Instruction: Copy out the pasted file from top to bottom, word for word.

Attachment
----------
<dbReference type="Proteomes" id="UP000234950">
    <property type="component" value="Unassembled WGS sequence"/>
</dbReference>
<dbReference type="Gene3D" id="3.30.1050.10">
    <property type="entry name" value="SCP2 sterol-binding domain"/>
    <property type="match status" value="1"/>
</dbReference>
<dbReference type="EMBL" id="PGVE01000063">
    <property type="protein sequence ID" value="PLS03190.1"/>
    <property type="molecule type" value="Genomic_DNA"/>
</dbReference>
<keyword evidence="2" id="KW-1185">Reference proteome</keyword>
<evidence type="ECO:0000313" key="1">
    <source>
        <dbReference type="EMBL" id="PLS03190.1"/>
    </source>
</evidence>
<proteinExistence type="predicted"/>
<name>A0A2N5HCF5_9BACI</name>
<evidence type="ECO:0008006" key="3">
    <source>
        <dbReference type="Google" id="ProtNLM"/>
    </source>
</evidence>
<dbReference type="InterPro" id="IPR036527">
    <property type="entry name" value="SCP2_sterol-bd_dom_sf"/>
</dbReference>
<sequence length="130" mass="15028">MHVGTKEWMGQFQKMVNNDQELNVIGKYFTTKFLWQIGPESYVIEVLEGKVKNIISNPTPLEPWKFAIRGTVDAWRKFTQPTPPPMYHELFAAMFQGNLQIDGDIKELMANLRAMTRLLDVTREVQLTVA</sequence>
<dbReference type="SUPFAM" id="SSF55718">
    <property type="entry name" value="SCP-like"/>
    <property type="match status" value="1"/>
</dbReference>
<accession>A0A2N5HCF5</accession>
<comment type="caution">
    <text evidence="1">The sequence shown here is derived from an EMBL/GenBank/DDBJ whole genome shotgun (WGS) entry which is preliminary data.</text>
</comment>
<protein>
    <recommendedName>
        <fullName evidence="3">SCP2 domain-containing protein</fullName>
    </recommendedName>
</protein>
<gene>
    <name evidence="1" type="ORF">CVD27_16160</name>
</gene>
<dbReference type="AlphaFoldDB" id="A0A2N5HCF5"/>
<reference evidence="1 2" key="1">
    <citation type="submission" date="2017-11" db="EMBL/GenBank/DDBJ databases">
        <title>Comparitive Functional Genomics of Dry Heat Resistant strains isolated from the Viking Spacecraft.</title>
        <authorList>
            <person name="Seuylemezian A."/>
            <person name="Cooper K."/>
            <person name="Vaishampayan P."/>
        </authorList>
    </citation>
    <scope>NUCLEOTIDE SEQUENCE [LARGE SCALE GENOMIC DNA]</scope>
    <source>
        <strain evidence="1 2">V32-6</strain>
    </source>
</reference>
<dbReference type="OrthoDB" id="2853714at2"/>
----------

<dbReference type="Proteomes" id="UP000234950">
    <property type="component" value="Unassembled WGS sequence"/>
</dbReference>
<dbReference type="Gene3D" id="3.30.1050.10">
    <property type="entry name" value="SCP2 sterol-binding domain"/>
    <property type="match status" value="1"/>
</dbReference>
<dbReference type="EMBL" id="PGVE01000063">
    <property type="protein sequence ID" value="PLS03190.1"/>
    <property type="molecule type" value="Genomic_DNA"/>
</dbReference>
<keyword evidence="2" id="KW-1185">Reference proteome</keyword>
<evidence type="ECO:0000313" key="1">
    <source>
        <dbReference type="EMBL" id="PLS03190.1"/>
    </source>
</evidence>
<proteinExistence type="predicted"/>
<name>A0A2N5HCF5_9BACI</name>
<evidence type="ECO:0008006" key="3">
    <source>
        <dbReference type="Google" id="ProtNLM"/>
    </source>
</evidence>
<dbReference type="InterPro" id="IPR036527">
    <property type="entry name" value="SCP2_sterol-bd_dom_sf"/>
</dbReference>
<sequence length="130" mass="15028">MHVGTKEWMGQFQKMVNNDQELNVIGKYFTTKFLWQIGPESYVIEVLEGKVKNIISNPTPLEPWKFAIRGTVDAWRKFTQPTPPPMYHELFAAMFQGNLQIDGDIKELMANLRAMTRLLDVTREVQLTVA</sequence>
<dbReference type="SUPFAM" id="SSF55718">
    <property type="entry name" value="SCP-like"/>
    <property type="match status" value="1"/>
</dbReference>
<accession>A0A2N5HCF5</accession>
<comment type="caution">
    <text evidence="1">The sequence shown here is derived from an EMBL/GenBank/DDBJ whole genome shotgun (WGS) entry which is preliminary data.</text>
</comment>
<protein>
    <recommendedName>
        <fullName evidence="3">SCP2 domain-containing protein</fullName>
    </recommendedName>
</protein>
<gene>
    <name evidence="1" type="ORF">CVD27_16160</name>
</gene>
<dbReference type="AlphaFoldDB" id="A0A2N5HCF5"/>
<reference evidence="1 2" key="1">
    <citation type="submission" date="2017-11" db="EMBL/GenBank/DDBJ databases">
        <title>Comparitive Functional Genomics of Dry Heat Resistant strains isolated from the Viking Spacecraft.</title>
        <authorList>
            <person name="Seuylemezian A."/>
            <person name="Cooper K."/>
            <person name="Vaishampayan P."/>
        </authorList>
    </citation>
    <scope>NUCLEOTIDE SEQUENCE [LARGE SCALE GENOMIC DNA]</scope>
    <source>
        <strain evidence="1 2">V32-6</strain>
    </source>
</reference>
<dbReference type="OrthoDB" id="2853714at2"/>